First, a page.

After combing the internet, (and geez, I went from top to bottom), I found there was just NO information on how to secure a Wisteria to a wall. The plant has a habit of growing 18 inch+ trucks, and destroys trellises it is climbing upon. It’s no joke growing a Wisteria.
Enter the book “Planting Green Roofs and Living Walls” By Nigel Dunnet and Noel Kingsbury. Some good ole boys from Germany who love to talk about vines and roof grass. Who would have thought there are German Hippies? Well, it takes a German Hippy to figure this stuff out. The book is first part – roofs, second part heavy vines. Most references in the book are related to Wisteria,which is why it works so well.
Google has portions of the book online, here: “Planting Green Roofs and Living Walls”
So let’s get to the data. Firstly, a chart right out of the back page:
- Size: 30 m – 99 feet (difficult to get them to grow horizontally).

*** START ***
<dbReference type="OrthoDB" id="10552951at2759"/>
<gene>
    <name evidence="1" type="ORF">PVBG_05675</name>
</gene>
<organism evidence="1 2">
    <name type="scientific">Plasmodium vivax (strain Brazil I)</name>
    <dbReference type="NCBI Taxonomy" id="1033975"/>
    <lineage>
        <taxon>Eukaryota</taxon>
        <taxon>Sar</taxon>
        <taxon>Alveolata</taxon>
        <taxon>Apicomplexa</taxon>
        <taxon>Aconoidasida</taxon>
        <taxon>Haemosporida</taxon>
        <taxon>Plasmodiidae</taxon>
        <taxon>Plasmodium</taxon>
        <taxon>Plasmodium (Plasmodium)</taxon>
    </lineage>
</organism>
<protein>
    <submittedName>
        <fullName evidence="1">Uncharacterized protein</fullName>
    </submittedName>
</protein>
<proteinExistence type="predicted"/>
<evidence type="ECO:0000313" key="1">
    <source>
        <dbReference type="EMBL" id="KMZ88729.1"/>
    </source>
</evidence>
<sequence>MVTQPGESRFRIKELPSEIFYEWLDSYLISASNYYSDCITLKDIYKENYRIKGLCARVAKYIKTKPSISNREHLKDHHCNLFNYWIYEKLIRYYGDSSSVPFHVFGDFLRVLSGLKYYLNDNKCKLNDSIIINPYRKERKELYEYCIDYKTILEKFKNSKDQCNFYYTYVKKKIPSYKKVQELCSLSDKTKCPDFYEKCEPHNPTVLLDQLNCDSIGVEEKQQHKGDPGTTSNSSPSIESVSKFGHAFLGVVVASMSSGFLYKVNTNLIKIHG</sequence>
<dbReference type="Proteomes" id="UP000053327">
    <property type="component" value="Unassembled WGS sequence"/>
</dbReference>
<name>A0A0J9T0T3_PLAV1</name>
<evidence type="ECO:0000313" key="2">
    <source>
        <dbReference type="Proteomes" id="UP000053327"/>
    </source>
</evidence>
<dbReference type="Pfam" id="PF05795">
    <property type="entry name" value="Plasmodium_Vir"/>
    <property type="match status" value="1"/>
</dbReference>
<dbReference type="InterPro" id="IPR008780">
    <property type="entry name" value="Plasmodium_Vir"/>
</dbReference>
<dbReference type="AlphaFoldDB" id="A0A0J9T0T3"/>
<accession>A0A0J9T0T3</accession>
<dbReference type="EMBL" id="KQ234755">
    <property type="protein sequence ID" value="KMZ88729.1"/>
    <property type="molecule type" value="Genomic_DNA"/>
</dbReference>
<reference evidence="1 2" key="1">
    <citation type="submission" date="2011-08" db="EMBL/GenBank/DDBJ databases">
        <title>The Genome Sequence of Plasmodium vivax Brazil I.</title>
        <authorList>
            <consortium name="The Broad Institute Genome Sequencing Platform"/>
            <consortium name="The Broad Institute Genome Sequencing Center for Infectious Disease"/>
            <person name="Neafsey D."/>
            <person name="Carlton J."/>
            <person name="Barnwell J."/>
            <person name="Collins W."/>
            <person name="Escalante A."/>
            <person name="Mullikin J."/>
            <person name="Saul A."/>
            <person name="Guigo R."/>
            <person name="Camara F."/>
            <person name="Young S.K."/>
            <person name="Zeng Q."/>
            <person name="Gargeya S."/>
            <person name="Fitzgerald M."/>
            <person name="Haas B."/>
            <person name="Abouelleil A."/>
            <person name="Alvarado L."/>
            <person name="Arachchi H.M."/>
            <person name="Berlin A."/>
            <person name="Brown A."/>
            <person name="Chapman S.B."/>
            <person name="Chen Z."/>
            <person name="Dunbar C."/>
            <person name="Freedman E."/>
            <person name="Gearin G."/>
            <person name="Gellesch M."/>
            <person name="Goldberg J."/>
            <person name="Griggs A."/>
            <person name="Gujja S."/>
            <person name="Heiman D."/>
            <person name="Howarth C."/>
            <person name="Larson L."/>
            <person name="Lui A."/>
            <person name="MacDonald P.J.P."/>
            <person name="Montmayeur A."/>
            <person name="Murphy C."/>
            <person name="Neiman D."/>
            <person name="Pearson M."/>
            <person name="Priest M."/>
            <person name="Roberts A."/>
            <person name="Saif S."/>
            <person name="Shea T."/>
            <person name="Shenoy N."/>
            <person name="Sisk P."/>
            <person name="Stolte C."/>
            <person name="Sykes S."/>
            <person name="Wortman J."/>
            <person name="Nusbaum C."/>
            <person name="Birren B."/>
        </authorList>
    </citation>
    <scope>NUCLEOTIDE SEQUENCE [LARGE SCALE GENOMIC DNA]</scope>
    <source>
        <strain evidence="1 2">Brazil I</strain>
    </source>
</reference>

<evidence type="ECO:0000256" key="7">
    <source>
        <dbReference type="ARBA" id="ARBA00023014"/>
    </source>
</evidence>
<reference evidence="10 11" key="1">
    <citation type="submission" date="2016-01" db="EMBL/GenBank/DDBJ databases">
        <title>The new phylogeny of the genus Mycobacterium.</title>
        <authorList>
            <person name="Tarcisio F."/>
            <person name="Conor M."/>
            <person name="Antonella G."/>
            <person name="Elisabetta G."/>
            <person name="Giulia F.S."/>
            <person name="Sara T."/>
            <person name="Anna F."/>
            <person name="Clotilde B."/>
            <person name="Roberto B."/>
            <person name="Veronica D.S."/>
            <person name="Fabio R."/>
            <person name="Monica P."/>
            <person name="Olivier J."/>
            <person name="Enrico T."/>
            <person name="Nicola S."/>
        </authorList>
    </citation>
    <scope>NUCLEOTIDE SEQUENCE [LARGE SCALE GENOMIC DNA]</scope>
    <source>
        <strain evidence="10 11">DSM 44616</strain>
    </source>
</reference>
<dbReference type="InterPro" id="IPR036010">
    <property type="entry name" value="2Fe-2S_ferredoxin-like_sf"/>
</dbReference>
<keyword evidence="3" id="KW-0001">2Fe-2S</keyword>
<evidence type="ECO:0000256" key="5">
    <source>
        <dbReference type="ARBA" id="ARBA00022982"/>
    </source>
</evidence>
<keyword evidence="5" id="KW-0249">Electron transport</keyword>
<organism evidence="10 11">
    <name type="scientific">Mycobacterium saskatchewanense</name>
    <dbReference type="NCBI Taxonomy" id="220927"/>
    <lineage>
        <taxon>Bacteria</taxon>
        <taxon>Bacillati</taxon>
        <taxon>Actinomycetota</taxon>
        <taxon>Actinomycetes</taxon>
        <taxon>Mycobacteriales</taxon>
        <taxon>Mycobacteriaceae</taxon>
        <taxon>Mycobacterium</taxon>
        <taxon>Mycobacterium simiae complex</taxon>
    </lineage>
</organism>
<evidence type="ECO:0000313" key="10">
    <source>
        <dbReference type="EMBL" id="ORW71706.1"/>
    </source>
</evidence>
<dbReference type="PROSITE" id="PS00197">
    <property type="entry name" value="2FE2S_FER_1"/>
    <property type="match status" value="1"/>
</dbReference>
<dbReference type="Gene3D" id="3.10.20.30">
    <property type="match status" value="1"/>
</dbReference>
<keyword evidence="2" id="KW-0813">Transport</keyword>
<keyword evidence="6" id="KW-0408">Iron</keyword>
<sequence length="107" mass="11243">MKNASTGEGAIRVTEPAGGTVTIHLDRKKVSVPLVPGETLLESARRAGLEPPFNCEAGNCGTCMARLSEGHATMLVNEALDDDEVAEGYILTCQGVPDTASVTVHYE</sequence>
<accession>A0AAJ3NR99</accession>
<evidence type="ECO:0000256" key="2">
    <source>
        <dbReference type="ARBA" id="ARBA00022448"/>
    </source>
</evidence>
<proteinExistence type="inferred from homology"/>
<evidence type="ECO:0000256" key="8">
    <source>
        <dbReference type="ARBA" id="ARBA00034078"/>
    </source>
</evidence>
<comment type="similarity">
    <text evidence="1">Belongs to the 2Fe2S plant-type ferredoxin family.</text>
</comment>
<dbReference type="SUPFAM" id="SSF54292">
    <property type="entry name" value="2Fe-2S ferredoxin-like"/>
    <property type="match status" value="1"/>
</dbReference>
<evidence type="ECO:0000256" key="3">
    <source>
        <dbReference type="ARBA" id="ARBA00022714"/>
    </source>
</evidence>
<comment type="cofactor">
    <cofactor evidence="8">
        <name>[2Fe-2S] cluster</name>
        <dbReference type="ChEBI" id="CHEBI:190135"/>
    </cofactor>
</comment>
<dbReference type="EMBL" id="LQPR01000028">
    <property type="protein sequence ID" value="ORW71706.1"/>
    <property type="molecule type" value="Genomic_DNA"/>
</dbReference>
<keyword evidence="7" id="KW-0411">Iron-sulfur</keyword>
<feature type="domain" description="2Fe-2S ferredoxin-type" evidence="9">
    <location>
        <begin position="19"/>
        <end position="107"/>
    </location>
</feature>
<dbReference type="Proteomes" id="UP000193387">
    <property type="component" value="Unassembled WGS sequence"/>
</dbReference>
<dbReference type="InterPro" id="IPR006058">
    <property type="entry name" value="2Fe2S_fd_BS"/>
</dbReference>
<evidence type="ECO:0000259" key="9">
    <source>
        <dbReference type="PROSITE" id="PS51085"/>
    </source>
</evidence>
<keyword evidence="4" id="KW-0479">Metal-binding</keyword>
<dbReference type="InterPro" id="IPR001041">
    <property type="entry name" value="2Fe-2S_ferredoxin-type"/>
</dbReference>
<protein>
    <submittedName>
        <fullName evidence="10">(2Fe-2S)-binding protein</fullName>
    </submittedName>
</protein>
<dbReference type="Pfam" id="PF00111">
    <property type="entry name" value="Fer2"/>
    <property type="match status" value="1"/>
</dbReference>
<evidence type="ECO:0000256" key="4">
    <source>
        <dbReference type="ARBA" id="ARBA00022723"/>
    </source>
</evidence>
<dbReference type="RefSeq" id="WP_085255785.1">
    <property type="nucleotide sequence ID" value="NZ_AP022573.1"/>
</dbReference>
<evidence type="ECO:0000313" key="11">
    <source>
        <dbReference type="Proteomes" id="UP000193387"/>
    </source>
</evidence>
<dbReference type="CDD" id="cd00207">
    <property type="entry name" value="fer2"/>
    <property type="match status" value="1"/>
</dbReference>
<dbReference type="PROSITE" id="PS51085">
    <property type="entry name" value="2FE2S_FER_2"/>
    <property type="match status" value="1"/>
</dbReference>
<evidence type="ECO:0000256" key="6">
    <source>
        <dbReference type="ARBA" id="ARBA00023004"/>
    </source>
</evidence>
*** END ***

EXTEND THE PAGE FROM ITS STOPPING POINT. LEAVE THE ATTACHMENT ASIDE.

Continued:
- Profile: max of 1.2m – 4feet
- Zone: 5
- Vigour: Very strong
- Weight: light, maximum of 15kg (about 25 pounds) per square meter (1.4 pounds per sq foot). Although this may be exceeded by weight of trunk at lower levels, which carries much of its own weight.
- Support: vertical supports, round cross section, trellis with right angle mesh.
- Min Height of support: 15 meters
- Optimum width of support: 3m – 9.9 feet
- Distance from Wall: at least 15 cm with the possibility of a sizeable trunk developping in later years at the base. (Up to 1.5 feet thick)
Notes: “Supports need to be of a material whose surface roughness will eliminate the possibility of the plant’s wt causing it to slip. Steel cable and fibreglass both offer enough surface friction. … In some cases, vertical cables are actually designed to break at high tension. the plants are held at the top and firmly rooted at the base, so this does not matter.”
Wall Support Types:
Great page right out of the Book:
Material for Trellis
Their recommending Metal, because it doesn’t fall apart after 25 years like wood. But these guys are engineers, so you expect them to push “common Sense”. In my case, I prefer wood as it is so much more beautiful and alive. Regardless, they make the great point that industrial steel cables are meant for this type of work, are easily available and do a good job.